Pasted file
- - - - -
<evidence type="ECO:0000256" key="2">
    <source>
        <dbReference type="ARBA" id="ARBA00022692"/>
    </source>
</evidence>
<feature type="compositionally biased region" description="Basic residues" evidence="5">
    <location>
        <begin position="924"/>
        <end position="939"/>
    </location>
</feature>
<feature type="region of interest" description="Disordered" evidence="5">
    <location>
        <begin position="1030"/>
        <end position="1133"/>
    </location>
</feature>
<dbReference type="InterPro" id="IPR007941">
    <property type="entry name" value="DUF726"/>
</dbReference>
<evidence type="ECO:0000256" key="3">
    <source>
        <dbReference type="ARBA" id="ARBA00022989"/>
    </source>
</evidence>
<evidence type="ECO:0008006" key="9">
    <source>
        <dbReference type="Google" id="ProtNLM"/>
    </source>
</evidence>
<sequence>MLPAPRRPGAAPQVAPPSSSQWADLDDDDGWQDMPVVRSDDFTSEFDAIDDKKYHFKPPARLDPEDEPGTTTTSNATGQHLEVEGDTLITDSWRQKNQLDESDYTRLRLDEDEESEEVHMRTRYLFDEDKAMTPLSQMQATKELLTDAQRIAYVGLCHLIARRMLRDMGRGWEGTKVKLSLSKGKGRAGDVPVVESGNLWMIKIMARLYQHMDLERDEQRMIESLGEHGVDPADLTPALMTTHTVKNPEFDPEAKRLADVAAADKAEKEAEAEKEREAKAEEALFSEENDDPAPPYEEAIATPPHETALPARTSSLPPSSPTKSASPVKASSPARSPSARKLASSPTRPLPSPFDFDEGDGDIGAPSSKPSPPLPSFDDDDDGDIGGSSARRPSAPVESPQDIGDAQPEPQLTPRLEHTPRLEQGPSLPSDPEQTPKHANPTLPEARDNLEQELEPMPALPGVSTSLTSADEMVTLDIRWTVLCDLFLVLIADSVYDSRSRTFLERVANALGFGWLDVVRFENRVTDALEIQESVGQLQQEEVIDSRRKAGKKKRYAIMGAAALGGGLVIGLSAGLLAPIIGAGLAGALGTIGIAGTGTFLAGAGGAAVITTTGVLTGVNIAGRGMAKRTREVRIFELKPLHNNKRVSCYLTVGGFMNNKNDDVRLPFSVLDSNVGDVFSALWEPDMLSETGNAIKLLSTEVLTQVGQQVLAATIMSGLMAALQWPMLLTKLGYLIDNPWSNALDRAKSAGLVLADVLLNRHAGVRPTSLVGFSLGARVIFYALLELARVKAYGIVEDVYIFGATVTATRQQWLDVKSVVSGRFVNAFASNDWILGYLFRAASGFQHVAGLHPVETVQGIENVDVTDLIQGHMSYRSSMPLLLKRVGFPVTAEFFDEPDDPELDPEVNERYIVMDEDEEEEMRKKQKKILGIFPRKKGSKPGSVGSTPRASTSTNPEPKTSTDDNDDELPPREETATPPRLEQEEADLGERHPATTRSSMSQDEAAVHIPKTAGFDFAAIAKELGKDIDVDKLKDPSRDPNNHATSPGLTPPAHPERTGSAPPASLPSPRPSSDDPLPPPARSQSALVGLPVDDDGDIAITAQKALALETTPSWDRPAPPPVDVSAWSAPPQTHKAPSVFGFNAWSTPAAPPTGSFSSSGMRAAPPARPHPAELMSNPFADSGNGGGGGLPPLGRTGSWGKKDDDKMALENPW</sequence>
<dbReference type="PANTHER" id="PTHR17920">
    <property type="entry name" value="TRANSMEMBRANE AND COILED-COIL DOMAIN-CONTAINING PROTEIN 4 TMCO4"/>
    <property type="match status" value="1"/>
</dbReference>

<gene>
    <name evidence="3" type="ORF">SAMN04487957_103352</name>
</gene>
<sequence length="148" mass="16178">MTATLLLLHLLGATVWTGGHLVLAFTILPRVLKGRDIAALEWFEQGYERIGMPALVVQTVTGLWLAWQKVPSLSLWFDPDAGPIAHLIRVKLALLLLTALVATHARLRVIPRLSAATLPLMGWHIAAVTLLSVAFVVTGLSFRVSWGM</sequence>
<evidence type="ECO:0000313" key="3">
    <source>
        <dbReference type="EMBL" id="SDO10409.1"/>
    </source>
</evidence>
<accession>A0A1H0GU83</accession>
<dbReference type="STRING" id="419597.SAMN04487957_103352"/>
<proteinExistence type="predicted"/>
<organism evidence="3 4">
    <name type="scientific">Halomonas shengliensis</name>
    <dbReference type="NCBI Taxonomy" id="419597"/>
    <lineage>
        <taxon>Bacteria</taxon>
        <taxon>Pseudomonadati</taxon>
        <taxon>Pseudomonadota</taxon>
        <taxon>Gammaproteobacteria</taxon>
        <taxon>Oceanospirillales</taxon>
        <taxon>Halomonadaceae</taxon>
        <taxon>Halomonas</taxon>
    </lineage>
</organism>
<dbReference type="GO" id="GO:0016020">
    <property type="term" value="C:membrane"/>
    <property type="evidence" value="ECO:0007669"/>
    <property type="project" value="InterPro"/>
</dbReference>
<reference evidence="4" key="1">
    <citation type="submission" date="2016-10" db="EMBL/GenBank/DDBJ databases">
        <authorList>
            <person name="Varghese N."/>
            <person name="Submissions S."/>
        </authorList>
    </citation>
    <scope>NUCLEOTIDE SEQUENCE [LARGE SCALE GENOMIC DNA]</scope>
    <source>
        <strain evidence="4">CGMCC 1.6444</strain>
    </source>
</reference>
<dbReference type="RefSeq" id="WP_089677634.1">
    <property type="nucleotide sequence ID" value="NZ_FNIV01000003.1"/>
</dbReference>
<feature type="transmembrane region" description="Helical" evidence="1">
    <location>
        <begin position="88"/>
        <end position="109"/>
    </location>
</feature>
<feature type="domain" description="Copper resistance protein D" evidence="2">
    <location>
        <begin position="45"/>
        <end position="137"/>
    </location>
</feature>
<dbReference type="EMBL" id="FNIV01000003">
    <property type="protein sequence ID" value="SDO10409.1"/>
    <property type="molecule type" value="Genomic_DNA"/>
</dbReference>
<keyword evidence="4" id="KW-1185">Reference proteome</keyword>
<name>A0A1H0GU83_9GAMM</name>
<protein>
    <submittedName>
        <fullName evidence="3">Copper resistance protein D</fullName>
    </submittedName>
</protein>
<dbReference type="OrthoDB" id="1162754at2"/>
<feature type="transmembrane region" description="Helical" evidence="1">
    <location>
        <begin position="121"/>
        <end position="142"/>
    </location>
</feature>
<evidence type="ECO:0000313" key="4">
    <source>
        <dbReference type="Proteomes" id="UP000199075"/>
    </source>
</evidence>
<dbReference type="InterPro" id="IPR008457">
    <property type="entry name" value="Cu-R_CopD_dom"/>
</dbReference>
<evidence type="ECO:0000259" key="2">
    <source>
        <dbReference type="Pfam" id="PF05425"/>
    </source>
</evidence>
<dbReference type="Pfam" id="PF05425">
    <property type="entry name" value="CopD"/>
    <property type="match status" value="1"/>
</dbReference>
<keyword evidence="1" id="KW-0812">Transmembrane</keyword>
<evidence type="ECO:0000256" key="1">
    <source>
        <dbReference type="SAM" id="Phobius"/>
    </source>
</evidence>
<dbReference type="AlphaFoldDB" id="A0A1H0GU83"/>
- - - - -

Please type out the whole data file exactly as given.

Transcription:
<evidence type="ECO:0000256" key="2">
    <source>
        <dbReference type="ARBA" id="ARBA00022692"/>
    </source>
</evidence>
<feature type="compositionally biased region" description="Basic residues" evidence="5">
    <location>
        <begin position="924"/>
        <end position="939"/>
    </location>
</feature>
<feature type="region of interest" description="Disordered" evidence="5">
    <location>
        <begin position="1030"/>
        <end position="1133"/>
    </location>
</feature>
<dbReference type="InterPro" id="IPR007941">
    <property type="entry name" value="DUF726"/>
</dbReference>
<evidence type="ECO:0000256" key="3">
    <source>
        <dbReference type="ARBA" id="ARBA00022989"/>
    </source>
</evidence>
<evidence type="ECO:0008006" key="9">
    <source>
        <dbReference type="Google" id="ProtNLM"/>
    </source>
</evidence>
<sequence>MLPAPRRPGAAPQVAPPSSSQWADLDDDDGWQDMPVVRSDDFTSEFDAIDDKKYHFKPPARLDPEDEPGTTTTSNATGQHLEVEGDTLITDSWRQKNQLDESDYTRLRLDEDEESEEVHMRTRYLFDEDKAMTPLSQMQATKELLTDAQRIAYVGLCHLIARRMLRDMGRGWEGTKVKLSLSKGKGRAGDVPVVESGNLWMIKIMARLYQHMDLERDEQRMIESLGEHGVDPADLTPALMTTHTVKNPEFDPEAKRLADVAAADKAEKEAEAEKEREAKAEEALFSEENDDPAPPYEEAIATPPHETALPARTSSLPPSSPTKSASPVKASSPARSPSARKLASSPTRPLPSPFDFDEGDGDIGAPSSKPSPPLPSFDDDDDGDIGGSSARRPSAPVESPQDIGDAQPEPQLTPRLEHTPRLEQGPSLPSDPEQTPKHANPTLPEARDNLEQELEPMPALPGVSTSLTSADEMVTLDIRWTVLCDLFLVLIADSVYDSRSRTFLERVANALGFGWLDVVRFENRVTDALEIQESVGQLQQEEVIDSRRKAGKKKRYAIMGAAALGGGLVIGLSAGLLAPIIGAGLAGALGTIGIAGTGTFLAGAGGAAVITTTGVLTGVNIAGRGMAKRTREVRIFELKPLHNNKRVSCYLTVGGFMNNKNDDVRLPFSVLDSNVGDVFSALWEPDMLSETGNAIKLLSTEVLTQVGQQVLAATIMSGLMAALQWPMLLTKLGYLIDNPWSNALDRAKSAGLVLADVLLNRHAGVRPTSLVGFSLGARVIFYALLELARVKAYGIVEDVYIFGATVTATRQQWLDVKSVVSGRFVNAFASNDWILGYLFRAASGFQHVAGLHPVETVQGIENVDVTDLIQGHMSYRSSMPLLLKRVGFPVTAEFFDEPDDPELDPEVNERYIVMDEDEEEEMRKKQKKILGIFPRKKGSKPGSVGSTPRASTSTNPEPKTSTDDNDDELPPREETATPPRLEQEEADLGERHPATTRSSMSQDEAAVHIPKTAGFDFAAIAKELGKDIDVDKLKDPSRDPNNHATSPGLTPPAHPERTGSAPPASLPSPRPSSDDPLPPPARSQSALVGLPVDDDGDIAITAQKALALETTPSWDRPAPPPVDVSAWSAPPQTHKAPSVFGFNAWSTPAAPPTGSFSSSGMRAAPPARPHPAELMSNPFADSGNGGGGGLPPLGRTGSWGKKDDDKMALENPW</sequence>
<dbReference type="PANTHER" id="PTHR17920">
    <property type="entry name" value="TRANSMEMBRANE AND COILED-COIL DOMAIN-CONTAINING PROTEIN 4 TMCO4"/>
    <property type="match status" value="1"/>
</dbReference>

<gene>
    <name evidence="3" type="ORF">SAMN04487957_103352</name>
</gene>
<sequence length="148" mass="16178">MTATLLLLHLLGATVWTGGHLVLAFTILPRVLKGRDIAALEWFEQGYERIGMPALVVQTVTGLWLAWQKVPSLSLWFDPDAGPIAHLIRVKLALLLLTALVATHARLRVIPRLSAATLPLMGWHIAAVTLLSVAFVVTGLSFRVSWGM</sequence>
<evidence type="ECO:0000313" key="3">
    <source>
        <dbReference type="EMBL" id="SDO10409.1"/>
    </source>
</evidence>
<accession>A0A1H0GU83</accession>
<dbReference type="STRING" id="419597.SAMN04487957_103352"/>
<proteinExistence type="predicted"/>
<organism evidence="3 4">
    <name type="scientific">Halomonas shengliensis</name>
    <dbReference type="NCBI Taxonomy" id="419597"/>
    <lineage>
        <taxon>Bacteria</taxon>
        <taxon>Pseudomonadati</taxon>
        <taxon>Pseudomonadota</taxon>
        <taxon>Gammaproteobacteria</taxon>
        <taxon>Oceanospirillales</taxon>
        <taxon>Halomonadaceae</taxon>
        <taxon>Halomonas</taxon>
    </lineage>
</organism>
<dbReference type="GO" id="GO:0016020">
    <property type="term" value="C:membrane"/>
    <property type="evidence" value="ECO:0007669"/>
    <property type="project" value="InterPro"/>
</dbReference>
<reference evidence="4" key="1">
    <citation type="submission" date="2016-10" db="EMBL/GenBank/DDBJ databases">
        <authorList>
            <person name="Varghese N."/>
            <person name="Submissions S."/>
        </authorList>
    </citation>
    <scope>NUCLEOTIDE SEQUENCE [LARGE SCALE GENOMIC DNA]</scope>
    <source>
        <strain evidence="4">CGMCC 1.6444</strain>
    </source>
</reference>
<dbReference type="RefSeq" id="WP_089677634.1">
    <property type="nucleotide sequence ID" value="NZ_FNIV01000003.1"/>
</dbReference>
<feature type="transmembrane region" description="Helical" evidence="1">
    <location>
        <begin position="88"/>
        <end position="109"/>
    </location>
</feature>
<feature type="domain" description="Copper resistance protein D" evidence="2">
    <location>
        <begin position="45"/>
        <end position="137"/>
    </location>
</feature>
<dbReference type="EMBL" id="FNIV01000003">
    <property type="protein sequence ID" value="SDO10409.1"/>
    <property type="molecule type" value="Genomic_DNA"/>
</dbReference>
<keyword evidence="4" id="KW-1185">Reference proteome</keyword>
<name>A0A1H0GU83_9GAMM</name>
<protein>
    <submittedName>
        <fullName evidence="3">Copper resistance protein D</fullName>
    </submittedName>
</protein>
<dbReference type="OrthoDB" id="1162754at2"/>
<feature type="transmembrane region" description="Helical" evidence="1">
    <location>
        <begin position="121"/>
        <end position="142"/>
    </location>
</feature>
<evidence type="ECO:0000313" key="4">
    <source>
        <dbReference type="Proteomes" id="UP000199075"/>
    </source>
</evidence>
<dbReference type="InterPro" id="IPR008457">
    <property type="entry name" value="Cu-R_CopD_dom"/>
</dbReference>
<evidence type="ECO:0000259" key="2">
    <source>
        <dbReference type="Pfam" id="PF05425"/>
    </source>
</evidence>
<dbReference type="Pfam" id="PF05425">
    <property type="entry name" value="CopD"/>
    <property type="match status" value="1"/>
</dbReference>
<keyword evidence="1" id="KW-0812">Transmembrane</keyword>
<evidence type="ECO:0000256" key="1">
    <source>
        <dbReference type="SAM" id="Phobius"/>
    </source>
</evidence>
<dbReference type="AlphaFoldDB" id="A0A1H0GU83"/>